Wintering Pigs

marmots hibernate; They retreat to their burrows in mid-autumn and fall into a deep sleep. Her body temperature drops from 37 to 3.3 degrees Celsius; Her heart rate drops from 80 to four beats per minute. Aside from getting up a few times to relieve themselves or go outside for a moment, hibernation for marmots can last up to five months. When they emerge from it, their bodies are skinny and exhausted. They balance this out in the spring and summer months. They are voracious eaters and can consume rows of peasant crops.

pigs whistle

Marmots are also called whistling pigs because they emit a whistle-like warning call when threatened. This warns any other marmots in the area of ​​danger such as a low-flying hawk or other predator. Marmots fight and quarrel with each other over their territories. Their defensive tactics also include teeth chattering and tail wagging.

Down to earth

Marmots are said to have a significant connection to the earth and represent stability and earth energy. In indigenous cultures, a groundhog emerging as a spirit animal is believed to be an opportunity for self-examination and personal growth. It seems to help you leave negativity behind while paving the way for the emergence of your true self.

No shadow, no doubt

The first Groundhog Day dates back to February 2, 1887, when a rodent meteorologist was first celebrated at Gobbler’s Knob in Punxsutawney, Pennsylvania.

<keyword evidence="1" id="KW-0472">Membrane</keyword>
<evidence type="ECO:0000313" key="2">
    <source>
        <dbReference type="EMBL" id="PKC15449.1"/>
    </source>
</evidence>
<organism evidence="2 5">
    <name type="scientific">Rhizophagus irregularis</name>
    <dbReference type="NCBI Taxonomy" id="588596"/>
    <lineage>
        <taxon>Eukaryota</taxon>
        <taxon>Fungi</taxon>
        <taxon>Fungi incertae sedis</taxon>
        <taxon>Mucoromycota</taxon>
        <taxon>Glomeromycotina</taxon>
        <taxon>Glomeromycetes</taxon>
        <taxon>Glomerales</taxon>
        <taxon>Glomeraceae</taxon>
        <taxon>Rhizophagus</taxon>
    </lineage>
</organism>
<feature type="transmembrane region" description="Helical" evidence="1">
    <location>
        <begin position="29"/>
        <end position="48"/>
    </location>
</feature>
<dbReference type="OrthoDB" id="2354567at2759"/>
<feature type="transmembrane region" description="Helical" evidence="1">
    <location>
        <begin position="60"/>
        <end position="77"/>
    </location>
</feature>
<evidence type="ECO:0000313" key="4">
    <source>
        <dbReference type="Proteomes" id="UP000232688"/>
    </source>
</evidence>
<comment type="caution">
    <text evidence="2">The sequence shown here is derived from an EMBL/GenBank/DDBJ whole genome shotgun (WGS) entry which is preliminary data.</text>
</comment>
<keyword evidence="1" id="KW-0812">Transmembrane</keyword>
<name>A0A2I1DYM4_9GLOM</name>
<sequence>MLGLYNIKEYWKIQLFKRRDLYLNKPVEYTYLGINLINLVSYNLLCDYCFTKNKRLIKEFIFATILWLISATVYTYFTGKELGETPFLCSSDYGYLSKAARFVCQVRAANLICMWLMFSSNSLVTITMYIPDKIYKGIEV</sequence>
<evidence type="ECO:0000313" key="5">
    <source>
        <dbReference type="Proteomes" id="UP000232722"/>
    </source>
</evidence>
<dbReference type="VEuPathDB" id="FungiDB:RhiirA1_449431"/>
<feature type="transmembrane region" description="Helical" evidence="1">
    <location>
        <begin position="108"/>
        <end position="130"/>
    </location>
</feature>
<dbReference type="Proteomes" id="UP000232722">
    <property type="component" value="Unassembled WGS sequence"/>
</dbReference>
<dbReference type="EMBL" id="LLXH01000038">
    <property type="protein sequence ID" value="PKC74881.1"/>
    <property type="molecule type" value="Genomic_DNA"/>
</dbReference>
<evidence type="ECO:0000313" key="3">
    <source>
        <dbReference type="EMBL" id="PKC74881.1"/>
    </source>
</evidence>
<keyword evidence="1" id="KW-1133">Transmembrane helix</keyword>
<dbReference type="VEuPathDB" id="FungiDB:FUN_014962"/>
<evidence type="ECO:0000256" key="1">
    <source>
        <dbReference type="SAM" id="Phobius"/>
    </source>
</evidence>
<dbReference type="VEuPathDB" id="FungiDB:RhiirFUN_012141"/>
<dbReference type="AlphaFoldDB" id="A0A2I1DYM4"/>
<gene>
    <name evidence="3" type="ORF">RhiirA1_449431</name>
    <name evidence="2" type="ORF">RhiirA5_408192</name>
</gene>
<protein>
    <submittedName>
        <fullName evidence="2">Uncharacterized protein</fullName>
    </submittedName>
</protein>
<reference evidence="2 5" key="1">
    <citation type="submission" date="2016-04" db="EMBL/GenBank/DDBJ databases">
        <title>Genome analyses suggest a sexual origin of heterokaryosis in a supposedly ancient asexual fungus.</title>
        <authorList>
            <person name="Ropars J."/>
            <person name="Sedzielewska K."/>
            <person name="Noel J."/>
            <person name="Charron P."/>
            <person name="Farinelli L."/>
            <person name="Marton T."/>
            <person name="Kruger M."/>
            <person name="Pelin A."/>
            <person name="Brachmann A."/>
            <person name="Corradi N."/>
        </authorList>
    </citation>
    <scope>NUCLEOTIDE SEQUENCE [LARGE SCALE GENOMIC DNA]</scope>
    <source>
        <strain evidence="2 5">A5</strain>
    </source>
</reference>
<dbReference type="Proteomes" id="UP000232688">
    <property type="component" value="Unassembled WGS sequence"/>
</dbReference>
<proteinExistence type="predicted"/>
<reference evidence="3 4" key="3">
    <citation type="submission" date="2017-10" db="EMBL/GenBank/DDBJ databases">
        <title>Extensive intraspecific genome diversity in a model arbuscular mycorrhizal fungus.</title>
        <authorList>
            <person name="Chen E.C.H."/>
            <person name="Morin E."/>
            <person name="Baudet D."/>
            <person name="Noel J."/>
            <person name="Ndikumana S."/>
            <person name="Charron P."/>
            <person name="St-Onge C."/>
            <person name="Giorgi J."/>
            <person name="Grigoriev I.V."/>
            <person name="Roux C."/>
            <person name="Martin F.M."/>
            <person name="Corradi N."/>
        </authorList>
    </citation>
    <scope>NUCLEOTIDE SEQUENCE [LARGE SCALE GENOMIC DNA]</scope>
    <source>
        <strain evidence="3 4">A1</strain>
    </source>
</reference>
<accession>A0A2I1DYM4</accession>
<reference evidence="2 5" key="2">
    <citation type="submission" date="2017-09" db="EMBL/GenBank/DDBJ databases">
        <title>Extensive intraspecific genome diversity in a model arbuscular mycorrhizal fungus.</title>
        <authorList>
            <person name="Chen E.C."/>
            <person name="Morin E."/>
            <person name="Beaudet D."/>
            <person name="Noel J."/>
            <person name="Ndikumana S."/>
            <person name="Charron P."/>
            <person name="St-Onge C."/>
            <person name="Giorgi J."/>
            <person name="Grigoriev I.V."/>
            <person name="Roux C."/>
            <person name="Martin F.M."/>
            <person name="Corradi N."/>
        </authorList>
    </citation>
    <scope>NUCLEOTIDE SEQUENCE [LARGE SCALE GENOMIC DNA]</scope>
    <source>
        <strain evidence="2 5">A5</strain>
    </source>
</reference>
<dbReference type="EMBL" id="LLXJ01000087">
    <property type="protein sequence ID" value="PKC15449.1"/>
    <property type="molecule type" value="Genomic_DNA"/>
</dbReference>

In 1887, a newspaper editor who belonged to a group of groundhog hunters called the Punxsutawney Groundhog Club stated that a groundhog named Phil was America’s only true weather forecasting groundhog. Since then, the groundhog has always been referred to as Punxsutawney Phil.

According to tradition, if the groundhog does not see its shadow, spring will undoubtedly come earlier. If his silhouette frightens him, then there are still six weeks of winter for everyone.

Originally published on 02/02/2023

Reprinted with permission from Columbia Valley Pioneer, Invermere, British Columbia

How accurate is the official groundhog of groundhog day?

By Dean LaBerge, reporter for the Local Journalism Initiative

The most famous Groundhog Day groundhog is Punxsutawney Phil, a groundhog from Punxsutawney, Pennsylvania, USA. Phil has been the star of the local Groundhog Day event, held every February 2nd, since 1887.